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Thread: Lower flex when torquing buffer tube

  1. #41
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    Quote Originally Posted by titsonritz View Post
    That is an old manual and a mistake. 40 inch pounds = 3.33333 foot pounds, think about it.
    Well I'm old (and likely a mistake).

    When I started assembling AR carbines the available locking ring wrenches (pre castle nut) were about 4 or 5 inches long:

    OldWrench.jpg

    So a greatly reduced torque value vs a rifle extension didn't seem outlandish. I used more than 3.33 ft-lbs, but no where near 40 ft-lbs.

    I learned something today, so I'll fix it.

  2. #42
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    I use the Gorilla Method. No torque wrench. Just an armorer's wrench (pipe wrench works in a pinch too) and I keep putting pressure on it until I grunt like a Gorilla. Or the wrench slips. It's fun for the whole family. Oh and definitely drink at least a 12 pack of Old Milwaukee before attempting this. It helps with lubrication. The more you know.......

  3. #43
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    Someone should make a polymer brace like the one that lines up the receiver extension with the pistol grip. If they swung the polymer forward a bit, they could also have a surface for clamping the middle of the receiver in a vice.

    Robertthetexan pointed to plastixrevolution for some good products, I wonder if they could put this together.

    Essentially, drop the receiver ďdown and backĒ into the jig, then slide the receiver extension forward into the end plate/castle nut and then receiver.

  4. #44
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    Quote Originally Posted by the AR-15 Junkie View Post
    Here ya go.
    i wonder if something could be rigged with the Geissele buffer tube tool jig, add on some steel parts to extend to the pistol grip boss. like somebody said, the Geissele jig is only half the equation. so that the whole thing could be clamped in a vise.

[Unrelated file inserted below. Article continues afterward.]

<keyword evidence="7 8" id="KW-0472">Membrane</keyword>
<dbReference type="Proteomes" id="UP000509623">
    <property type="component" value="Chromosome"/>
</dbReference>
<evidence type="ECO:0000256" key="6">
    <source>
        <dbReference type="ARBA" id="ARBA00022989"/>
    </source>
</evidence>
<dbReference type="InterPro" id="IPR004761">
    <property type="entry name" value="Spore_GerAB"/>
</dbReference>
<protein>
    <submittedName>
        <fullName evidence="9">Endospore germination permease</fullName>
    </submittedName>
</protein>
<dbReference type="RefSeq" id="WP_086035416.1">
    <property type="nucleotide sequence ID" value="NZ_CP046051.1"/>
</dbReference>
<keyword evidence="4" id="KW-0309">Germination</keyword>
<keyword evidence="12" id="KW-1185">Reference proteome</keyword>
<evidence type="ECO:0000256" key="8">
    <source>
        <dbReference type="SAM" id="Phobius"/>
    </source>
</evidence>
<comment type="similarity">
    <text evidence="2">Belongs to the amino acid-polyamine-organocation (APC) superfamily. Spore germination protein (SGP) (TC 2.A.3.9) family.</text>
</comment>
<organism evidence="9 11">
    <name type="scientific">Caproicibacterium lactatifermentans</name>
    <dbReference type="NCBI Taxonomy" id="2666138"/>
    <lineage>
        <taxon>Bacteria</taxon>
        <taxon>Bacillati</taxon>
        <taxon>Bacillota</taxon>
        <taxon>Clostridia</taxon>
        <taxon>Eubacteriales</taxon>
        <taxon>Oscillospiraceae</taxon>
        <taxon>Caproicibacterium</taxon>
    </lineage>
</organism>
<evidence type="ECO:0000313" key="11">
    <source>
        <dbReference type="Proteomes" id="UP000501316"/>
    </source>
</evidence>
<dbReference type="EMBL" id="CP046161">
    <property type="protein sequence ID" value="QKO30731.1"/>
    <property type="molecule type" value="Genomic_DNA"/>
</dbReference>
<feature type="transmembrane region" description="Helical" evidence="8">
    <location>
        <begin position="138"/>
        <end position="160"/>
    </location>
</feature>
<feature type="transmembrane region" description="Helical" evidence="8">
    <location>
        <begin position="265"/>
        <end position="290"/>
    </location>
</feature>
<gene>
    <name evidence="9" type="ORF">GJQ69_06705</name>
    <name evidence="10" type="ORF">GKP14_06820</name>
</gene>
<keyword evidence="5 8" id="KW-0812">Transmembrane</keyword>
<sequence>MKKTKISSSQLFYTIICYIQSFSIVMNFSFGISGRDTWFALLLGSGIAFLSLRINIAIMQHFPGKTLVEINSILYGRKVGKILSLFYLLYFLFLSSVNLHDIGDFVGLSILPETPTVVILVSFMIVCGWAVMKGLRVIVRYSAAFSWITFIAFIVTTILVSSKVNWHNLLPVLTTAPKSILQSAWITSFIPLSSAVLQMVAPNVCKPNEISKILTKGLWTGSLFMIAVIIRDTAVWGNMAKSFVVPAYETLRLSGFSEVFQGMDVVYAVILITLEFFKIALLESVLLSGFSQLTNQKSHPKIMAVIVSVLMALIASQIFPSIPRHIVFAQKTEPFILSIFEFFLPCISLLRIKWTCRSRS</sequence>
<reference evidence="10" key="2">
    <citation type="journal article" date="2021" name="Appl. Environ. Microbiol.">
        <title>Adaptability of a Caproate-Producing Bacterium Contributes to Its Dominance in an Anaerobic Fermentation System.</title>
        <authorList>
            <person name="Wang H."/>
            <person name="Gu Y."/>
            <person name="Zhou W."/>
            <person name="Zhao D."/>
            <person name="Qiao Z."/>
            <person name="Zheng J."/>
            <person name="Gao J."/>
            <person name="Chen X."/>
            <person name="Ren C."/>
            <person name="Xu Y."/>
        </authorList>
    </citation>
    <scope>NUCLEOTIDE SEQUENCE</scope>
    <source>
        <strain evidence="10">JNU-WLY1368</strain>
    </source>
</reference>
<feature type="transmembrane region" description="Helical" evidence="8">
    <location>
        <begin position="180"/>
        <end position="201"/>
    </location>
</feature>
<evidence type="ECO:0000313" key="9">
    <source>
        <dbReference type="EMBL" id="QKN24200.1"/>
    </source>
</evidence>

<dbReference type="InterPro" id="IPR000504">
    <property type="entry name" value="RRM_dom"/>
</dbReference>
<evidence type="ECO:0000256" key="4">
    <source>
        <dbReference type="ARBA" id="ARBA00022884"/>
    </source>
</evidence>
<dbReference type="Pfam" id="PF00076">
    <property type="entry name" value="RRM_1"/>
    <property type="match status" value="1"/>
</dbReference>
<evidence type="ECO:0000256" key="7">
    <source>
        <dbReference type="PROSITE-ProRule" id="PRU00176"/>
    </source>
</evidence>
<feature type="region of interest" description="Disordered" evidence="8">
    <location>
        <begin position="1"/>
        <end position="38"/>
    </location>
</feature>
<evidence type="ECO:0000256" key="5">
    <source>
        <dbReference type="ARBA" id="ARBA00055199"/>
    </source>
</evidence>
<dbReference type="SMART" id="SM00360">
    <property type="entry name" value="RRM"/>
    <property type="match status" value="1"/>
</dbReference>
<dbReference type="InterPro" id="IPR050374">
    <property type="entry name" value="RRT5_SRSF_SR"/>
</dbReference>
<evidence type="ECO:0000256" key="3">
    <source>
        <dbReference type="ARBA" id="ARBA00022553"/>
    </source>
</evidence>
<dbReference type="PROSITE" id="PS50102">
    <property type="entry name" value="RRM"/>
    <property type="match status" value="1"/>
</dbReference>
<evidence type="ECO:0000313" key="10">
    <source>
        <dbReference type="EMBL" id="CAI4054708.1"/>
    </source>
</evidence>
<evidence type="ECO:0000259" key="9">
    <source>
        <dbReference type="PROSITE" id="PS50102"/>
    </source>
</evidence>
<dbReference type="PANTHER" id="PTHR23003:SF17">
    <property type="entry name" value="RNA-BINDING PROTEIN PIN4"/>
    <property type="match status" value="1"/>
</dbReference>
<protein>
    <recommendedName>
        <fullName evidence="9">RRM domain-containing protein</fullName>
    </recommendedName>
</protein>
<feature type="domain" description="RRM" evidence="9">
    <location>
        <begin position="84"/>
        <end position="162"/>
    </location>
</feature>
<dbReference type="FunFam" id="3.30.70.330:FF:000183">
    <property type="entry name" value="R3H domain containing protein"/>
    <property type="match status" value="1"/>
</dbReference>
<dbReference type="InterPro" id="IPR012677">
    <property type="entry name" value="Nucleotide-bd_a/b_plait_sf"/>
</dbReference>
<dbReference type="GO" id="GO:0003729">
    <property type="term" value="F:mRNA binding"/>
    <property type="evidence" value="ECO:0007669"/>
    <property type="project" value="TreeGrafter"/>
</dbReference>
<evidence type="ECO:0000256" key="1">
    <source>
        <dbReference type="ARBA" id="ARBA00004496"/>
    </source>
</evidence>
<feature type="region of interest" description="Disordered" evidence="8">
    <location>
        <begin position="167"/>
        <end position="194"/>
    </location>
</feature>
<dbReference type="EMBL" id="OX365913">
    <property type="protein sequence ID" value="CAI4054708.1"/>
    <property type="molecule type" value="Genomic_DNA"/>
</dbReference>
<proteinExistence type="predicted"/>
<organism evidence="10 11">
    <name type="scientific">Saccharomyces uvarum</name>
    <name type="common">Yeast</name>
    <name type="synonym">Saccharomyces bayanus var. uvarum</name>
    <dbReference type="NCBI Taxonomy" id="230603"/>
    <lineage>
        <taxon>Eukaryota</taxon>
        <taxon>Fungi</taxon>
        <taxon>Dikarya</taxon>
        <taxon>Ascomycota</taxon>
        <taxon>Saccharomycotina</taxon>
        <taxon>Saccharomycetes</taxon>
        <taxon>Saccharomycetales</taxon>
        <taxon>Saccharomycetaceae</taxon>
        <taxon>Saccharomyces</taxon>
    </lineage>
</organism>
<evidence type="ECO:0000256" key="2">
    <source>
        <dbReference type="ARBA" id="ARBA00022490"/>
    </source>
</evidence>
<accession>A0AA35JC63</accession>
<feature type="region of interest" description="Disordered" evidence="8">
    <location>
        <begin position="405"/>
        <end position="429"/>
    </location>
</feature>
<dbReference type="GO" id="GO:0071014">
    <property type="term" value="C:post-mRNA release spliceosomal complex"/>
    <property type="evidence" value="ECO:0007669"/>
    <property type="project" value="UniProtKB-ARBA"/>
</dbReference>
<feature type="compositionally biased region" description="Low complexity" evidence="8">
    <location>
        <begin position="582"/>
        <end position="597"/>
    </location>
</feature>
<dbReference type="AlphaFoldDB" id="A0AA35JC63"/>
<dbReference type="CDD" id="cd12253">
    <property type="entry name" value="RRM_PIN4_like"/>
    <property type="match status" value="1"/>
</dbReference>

5. #45
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    Iím going to reiterate the preference for a strong polymer here. At scale, we wouldnít be faced with Geissele + aluminum prices for something that could be effectively printed.

  6. #46
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    The receiver was probably flexing like crazy because you didnít lube the threads. Lube the threads of the RE, and receiver with Aero Shell, and torque to 40 ft. lbs.

  7. #47
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    50 bucks - Kley-Zion Buffer Tube Buddy - it works

  8. #48
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    Quote Originally Posted by Hammer_Man View Post
    The receiver was probably flexing like crazy because you didnít lube the threads. Lube the threads of the RE, and receiver with Aero Shell, and torque to 40 ft. lbs.
    Is the torque spec in the manual for lubricated threads versus dry?

    IME, lubed fasteners will be overtorqued by the time the tq wrench clicks.

    Thats my engine building experience where the tq specs are for dry non lubed fasteners.

    I understand this is not an apples to apples comparison but the fastener being torqued doesnt care and neither does the tq wrench.

  9. #49
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    Quote Originally Posted by 99cobra2881 View Post
    Is the torque spec in the manual for lubricated threads versus dry?

    IME, lubed fasteners will be overtorqued by the time the tq wrench clicks.

    Thats my engine building experience where the tq specs are for dry non lubed fasteners.

    I understand this is not an apples to apples comparison but the fastener being torqued doesnt care and neither does the tq wrench.
    Yes, the torque spec in the TM is for lubed threads. Barrel nuts, rifle receiver extensions and castle nuts all get lube.

  10. #50
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    Quote Originally Posted by 99cobra2881 View Post
    Is the torque spec in the manual for lubricated threads versus dry?

    IME, lubed fasteners will be overtorqued by the time the tq wrench clicks.

    Thats my engine building experience where the tq specs are for dry non lubed fasteners.

    I understand this is not an apples to apples comparison but the fastener being torqued doesnt care and neither does the tq wrench.
    Quote Originally Posted by 556Cliff View Post
    Yes, the torque spec in the TM is for lubed threads. Barrel nuts, rifle receiver extensions and castle nuts all get lube.
    The TM specifies lubricating the threads with Aero Shell 64 grease. To answer your other question, yes there will be a difference in final torque when it comes to lubed vs. non lubed. Thatís why itís important to know if the manufacturer specifies lube or not.

    In regards to the receiver extension, itís very much the same situation as the barrel nut. Youíre torquing a steel nut onto an aluminum component. Without lube, these two metals create friction and you run a high chance of stripping or galling the threads.

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